Monday, January 19, 2009

25 G Health Issues May Affect Dog's Ability to Detect Scents

If you rely on a dog to alert you using smell, such as a diabetic alert dog or an allergy alert dog, you need to be vigilant about detecting illness in your dog. If you notice any decline in the ability to detect scent level changes, you should first rule out health issues.

While I couldn't find any actual studies online for dogs to support this assertion, I did find several references for humans (see 1 below). Many sporting dog people have noted that when their dogs are ill or taking antibiotics, their capacity to accurately scent decreases. This was often observed when a normally accurate dog started making errors such as missing a scent of a bird. A dog that has an infected tooth, bladder or kidney infection, tick-based infection (Rocky Mountain Spotted fever (see 2) , Lyme's Disease see 3), fungal infection, kennel cough (Bordatella bronchiseptica), hypothyroid (see 4) etc may have a reduced ability to scent. Dogs with chronic ear infections may be affected as well. Nasal infections in dogs are less common than humans but can be complications of a disease.

Watch for any typical signs of infection or disease from draining eyes and nose, coughing, frequency straining during urination to lethargy, refusing to eat, fever etc.

Dogs noses need the presence of good bacteria in their nasal passage to capture and detect particles of scents from the air. If the level of good bacteria declines, so does their scenting ability (see 5). Infections and other diseases cause this imbalance as can antibiotics. Antibiotics wipe out the good bacteria along with the pathogens.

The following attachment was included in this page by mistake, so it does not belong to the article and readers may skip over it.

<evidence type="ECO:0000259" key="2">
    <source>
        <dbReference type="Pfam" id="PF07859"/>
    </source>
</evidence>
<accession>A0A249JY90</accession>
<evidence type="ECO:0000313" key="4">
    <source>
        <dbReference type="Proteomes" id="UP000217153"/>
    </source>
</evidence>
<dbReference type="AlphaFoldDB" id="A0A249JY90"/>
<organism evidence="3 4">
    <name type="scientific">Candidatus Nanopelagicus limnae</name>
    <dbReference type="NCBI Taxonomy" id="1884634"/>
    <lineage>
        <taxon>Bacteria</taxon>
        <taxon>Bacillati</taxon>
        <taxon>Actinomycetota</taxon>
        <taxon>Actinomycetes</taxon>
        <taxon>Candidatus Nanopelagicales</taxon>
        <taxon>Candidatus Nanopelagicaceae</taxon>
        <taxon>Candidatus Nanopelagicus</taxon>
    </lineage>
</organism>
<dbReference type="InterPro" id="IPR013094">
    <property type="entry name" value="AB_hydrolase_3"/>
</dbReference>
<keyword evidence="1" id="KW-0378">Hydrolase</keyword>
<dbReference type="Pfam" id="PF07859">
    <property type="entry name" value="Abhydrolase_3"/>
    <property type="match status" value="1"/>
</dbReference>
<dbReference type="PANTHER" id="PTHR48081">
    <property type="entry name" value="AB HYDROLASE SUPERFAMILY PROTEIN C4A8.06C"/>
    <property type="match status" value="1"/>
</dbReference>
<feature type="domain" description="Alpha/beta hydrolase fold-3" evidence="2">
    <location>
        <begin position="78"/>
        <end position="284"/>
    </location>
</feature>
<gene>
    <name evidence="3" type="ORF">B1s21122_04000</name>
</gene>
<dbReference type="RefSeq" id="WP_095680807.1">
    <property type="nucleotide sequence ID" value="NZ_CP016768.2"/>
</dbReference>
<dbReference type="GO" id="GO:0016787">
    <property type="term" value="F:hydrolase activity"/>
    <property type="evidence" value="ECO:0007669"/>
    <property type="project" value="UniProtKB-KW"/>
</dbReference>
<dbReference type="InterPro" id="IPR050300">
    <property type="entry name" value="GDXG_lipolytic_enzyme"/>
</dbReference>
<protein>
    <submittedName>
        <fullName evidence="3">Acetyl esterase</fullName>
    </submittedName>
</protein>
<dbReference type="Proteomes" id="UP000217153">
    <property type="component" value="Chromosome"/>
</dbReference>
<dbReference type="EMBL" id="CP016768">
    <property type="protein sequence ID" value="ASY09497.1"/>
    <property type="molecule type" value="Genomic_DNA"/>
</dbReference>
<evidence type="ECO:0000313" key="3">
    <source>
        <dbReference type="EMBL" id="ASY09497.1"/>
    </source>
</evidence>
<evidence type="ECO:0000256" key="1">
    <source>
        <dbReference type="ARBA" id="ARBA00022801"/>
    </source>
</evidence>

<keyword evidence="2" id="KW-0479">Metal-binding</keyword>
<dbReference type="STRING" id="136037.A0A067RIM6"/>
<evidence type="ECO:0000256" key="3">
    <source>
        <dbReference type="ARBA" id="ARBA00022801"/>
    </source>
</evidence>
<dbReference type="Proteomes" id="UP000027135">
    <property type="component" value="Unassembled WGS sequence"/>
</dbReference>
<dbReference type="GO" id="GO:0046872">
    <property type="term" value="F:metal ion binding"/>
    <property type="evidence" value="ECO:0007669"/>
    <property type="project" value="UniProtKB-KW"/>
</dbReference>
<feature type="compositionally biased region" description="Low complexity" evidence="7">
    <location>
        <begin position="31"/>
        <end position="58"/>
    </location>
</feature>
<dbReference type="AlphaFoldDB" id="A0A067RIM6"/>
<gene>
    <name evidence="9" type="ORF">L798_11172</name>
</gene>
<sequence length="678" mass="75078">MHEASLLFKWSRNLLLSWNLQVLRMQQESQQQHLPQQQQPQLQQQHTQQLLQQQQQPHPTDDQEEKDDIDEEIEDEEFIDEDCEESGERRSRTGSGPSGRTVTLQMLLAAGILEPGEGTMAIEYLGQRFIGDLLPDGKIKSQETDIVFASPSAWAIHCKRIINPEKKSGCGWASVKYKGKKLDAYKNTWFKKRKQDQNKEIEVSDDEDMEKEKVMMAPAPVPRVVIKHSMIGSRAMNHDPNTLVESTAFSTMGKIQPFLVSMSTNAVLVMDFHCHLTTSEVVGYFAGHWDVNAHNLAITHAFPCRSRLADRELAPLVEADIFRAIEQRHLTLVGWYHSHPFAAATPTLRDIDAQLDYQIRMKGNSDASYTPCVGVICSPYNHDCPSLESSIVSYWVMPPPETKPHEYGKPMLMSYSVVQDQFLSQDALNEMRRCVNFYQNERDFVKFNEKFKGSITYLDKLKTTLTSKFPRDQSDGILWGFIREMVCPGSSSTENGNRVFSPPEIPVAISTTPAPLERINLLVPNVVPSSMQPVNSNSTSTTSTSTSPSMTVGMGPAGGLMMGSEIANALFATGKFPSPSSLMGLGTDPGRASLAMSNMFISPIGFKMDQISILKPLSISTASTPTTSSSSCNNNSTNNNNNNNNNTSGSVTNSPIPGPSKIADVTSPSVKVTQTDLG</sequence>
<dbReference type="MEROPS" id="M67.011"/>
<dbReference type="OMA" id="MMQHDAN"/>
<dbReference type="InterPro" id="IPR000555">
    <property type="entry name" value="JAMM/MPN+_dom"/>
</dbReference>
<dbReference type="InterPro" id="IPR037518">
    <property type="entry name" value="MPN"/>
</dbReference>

If you rely on a dog for medical scenting, make sure you put additional detection assistance in place or take more caution than usual while your dog is recovering from an infection or on antibiotics. If you are choosing a dog to train as a scent indication dog, be careful in your choice as some lines and breeds are susceptible to health issues that may limit their scenting ability.

If you would like to do more research, there seems to be more mention of this in hunting dogs. (dogs, infection, scenting ability and side effects, antibiotics) Talk to your vet to get their take on this.

1. Decline in Smell in Humans
2. Disease affecting scenting (hunting) ability
3. Lyme's
4. Hypothyroid
5. Antibiotic Use in Dogs Side Effects

Here is one peer-reviewed paper on which diseases affect a dog's sense of smell: It doesn't seem to be available easily on the web.
Myers, Lawrence J.: Use of innate behaviors to evaluate sensory function in the dog, pp. 389-399 in: Advances in Companion Animal Behavior (Veterinary Clinics of North America, Vol. 21 (2). 1991.
See the abstract in this link